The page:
11 July 2010


We bid farewell to Ollantaytambo on Saturday morning with a leisurely breakfast at El Albergue, and then hopped in a van to drive back through the Sacred Valley to Cusco. To our surprise, the hotel paired us up with another couple who were headed to the same hotel at the same time. And to our amusement, they were Oregonians.

We wound our way up through the same landscape we saw a few days before, but we were no less amazed by it than we were the first time. The sky is impossibly vivid against the pink hills. Women walk donkeys and pigs on leashes. Children cradle baby goats in well-worn slings. Old ladies in traditional native dress sit on the side of the road, shaded by anachronistic billboards for cell phones or cheap beer. Electrical transmission towers are the only real indication that life is any different in these small towns than it was a hundred years ago

Things are different in Cusco.

Cusco was the capital of the Inca Empire. It's nearly a thousand years old, and almost half a million people live here. It's bigger in every way than its neighbors.

There are two things a typical traveler will notice right away:

1. There's not a whole lot of oxygen in the air. At an average altitude of about 11,000 feet, Cusco is not the highest city in the area, but it IS the highest one in which you're likely to sleep.

2. It's very hilly. Absolutely everything is uphill or downhill from where you are.

We saved Cusco for the end of our stay in the Sacred Valley area to give ourselves a chance to acclimatize. Melissa's been taking diamox to speed up the process-- a godsend since she gets an altitude headache in Santa Fe. Steve's allergic to sulfa drugs, so diamox was not even an option. Other than tiring out faster than we would at sea level, we've been blissfully unaffected by the headaches and nausea that sometimes plague visitors to Cusco.

We checked into El Balcon, a beautiful old home with a dachshund and weimaraner in matching sweaters, and a parrot who taunts them from the leafy apple tree that shades the inn's courtyard. Then we met the couple in the next room-- more Oregonians!

Our room is ten stairs up from the courtyard. A tiny Peruvian man hoisted our enormous suitcases up on his back, while we lumbered up behind him. Every step felt like twenty. Feeling completely pathetic, we ducked into the hotel dining room for a taste of local medicine-- coca tea.

Coca tea (mate de coca to the locals) is a simple preparation of dried, whole coca leaves soaked in near-boiling water. It's a stimulant, and (supposedly) increases oxygen absorption in the blood. It also (supposedly) aids digestion and reduces intestinal gas. Win-win-win! While there is a very small amount of cocaine in the tea, it won't get you stoned. It's illegal to bring the leaves into the U.S., so don't expect any herbal souvenirs.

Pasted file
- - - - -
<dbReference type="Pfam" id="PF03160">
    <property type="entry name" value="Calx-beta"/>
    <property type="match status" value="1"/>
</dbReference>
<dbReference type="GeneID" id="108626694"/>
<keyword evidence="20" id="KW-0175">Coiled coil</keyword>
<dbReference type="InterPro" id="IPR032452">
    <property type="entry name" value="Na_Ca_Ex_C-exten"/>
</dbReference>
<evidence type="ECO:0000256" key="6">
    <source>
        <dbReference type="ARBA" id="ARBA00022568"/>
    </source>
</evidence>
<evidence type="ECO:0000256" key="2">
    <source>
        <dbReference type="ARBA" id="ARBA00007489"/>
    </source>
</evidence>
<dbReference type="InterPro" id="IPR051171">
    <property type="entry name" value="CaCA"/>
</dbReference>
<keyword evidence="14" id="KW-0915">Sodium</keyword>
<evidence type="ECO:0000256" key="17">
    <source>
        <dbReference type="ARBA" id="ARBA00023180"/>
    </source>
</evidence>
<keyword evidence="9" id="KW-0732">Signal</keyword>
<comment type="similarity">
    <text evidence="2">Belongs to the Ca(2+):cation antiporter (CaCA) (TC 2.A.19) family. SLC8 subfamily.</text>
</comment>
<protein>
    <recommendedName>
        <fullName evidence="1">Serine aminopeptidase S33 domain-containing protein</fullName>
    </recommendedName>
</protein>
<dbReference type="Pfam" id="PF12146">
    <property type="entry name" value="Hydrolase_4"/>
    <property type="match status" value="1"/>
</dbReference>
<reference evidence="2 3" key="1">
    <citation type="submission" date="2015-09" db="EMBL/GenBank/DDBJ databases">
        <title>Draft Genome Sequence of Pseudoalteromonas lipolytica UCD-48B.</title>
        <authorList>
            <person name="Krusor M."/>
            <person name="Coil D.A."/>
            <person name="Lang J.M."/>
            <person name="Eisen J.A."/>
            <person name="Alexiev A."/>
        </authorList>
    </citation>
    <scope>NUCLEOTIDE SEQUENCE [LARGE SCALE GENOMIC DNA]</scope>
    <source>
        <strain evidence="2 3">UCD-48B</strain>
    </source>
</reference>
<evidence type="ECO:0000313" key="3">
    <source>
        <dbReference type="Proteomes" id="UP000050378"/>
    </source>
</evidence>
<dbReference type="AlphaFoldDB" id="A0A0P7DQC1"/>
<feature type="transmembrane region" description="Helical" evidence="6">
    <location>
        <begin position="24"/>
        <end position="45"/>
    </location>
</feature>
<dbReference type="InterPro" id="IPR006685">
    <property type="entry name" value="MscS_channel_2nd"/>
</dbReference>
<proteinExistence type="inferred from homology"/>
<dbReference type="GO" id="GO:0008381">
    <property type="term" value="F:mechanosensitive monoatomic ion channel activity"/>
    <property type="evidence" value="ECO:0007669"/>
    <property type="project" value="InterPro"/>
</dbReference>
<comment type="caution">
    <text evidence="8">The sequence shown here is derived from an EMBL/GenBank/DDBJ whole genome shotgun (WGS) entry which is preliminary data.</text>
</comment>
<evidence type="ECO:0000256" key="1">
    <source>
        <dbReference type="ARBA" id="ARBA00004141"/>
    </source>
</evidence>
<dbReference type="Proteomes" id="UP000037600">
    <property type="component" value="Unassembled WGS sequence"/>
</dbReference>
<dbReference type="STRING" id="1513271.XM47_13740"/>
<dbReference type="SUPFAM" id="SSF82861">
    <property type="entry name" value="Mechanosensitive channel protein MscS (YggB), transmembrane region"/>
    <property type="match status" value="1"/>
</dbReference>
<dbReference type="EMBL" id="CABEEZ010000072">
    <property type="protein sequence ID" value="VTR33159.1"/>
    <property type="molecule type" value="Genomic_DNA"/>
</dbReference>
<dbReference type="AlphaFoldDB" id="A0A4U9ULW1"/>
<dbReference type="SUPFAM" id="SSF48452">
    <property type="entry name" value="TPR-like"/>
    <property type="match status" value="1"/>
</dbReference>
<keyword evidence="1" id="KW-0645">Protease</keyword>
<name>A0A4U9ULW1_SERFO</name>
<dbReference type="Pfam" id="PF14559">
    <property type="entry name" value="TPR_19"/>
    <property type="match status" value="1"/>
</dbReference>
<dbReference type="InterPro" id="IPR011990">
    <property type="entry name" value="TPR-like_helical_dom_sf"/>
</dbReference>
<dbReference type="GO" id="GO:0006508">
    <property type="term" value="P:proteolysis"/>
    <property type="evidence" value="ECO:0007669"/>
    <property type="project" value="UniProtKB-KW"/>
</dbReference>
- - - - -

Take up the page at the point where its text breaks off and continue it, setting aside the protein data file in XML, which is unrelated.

After our tea, we set out to explore Cusco. We pointed ourselves downhill to the Plaza de Armas, and our legs mostly cooperated.

Everywhere in the Sacred Valley, someone wants to sell you something. In Cusco, it's unrelenting, and the density of street peddlers increases markedly with proximity to the Plaza de Armas. At almost every door, a young woman jumped out to offer "Señorita, manicure?" or "Señor, (wink) massage?" Artists approach with their portfolios. Old ladies in bright, new traditional clothing, and children with baby goats in newish, mass-produced slings offer to pose for a picture for a small "propina". They're caricatures of the people in the Sacred Valley-- Las Vegas Show Incas playing their parts.

We left the Plaza de Armas, and found a kinder, gentler square a few blocks from the madness. Plaza Regocio was also lined with cafes and souvenir shops, but there were very few tourists, and therefore, very few hawkers. We eventually made our way to Chez Maggy-- a highly recommended pizzeria, and one of the older restaurants in the area. Dinner was good, cheap, and a fun change of pace.

That was Saturday. Sunday in Cusco is all about the World Cup. We're hanging out at Mr. Beans, a small, charming bar that's attached to the brand spanking new Hotel Brituvian. Brituvian is a joint venture between Brit Cliff Morris and his Peruvian wife Mariela Rodriguez. Cliff wasn't the first expat we've met here.

Walking near the ruins alone near Ollantaytambo, Melissa met Winn. Steve was sipping a latte at... wait for it... Incabucks. Winn traveled from North Carolina to the Sacred Valley seven months ago. She met Wow, a Quechua-speaking native whose family traces their roots in Ollanta to the Incas. Winn opened an inn, Casa de Wow, just a few days ago. Wow is an artisan, and makes all the furniture and textiles for the guest rooms. And there were others. The hostess at a restaurant where we ate lunch was Canadian. The waiter with blondish dreadlocks at another restaurant was from Barcelona. As Winn explained, local businesses "love to hire gringos because they're trustworthy". As sensitive liberal-ish Pacific Northwesterners, we sort of hate that description, but it's impossible to ignore reality here. There's poverty, there's desperation, there's purse-snatching, and there's plenty of counterfeit cash passing around, even from established businesses who clearly know what they're handing you.

We saved our phony 10 soles note as a souvenir.

Location:Tambo De Montero,Cuzco,Peru

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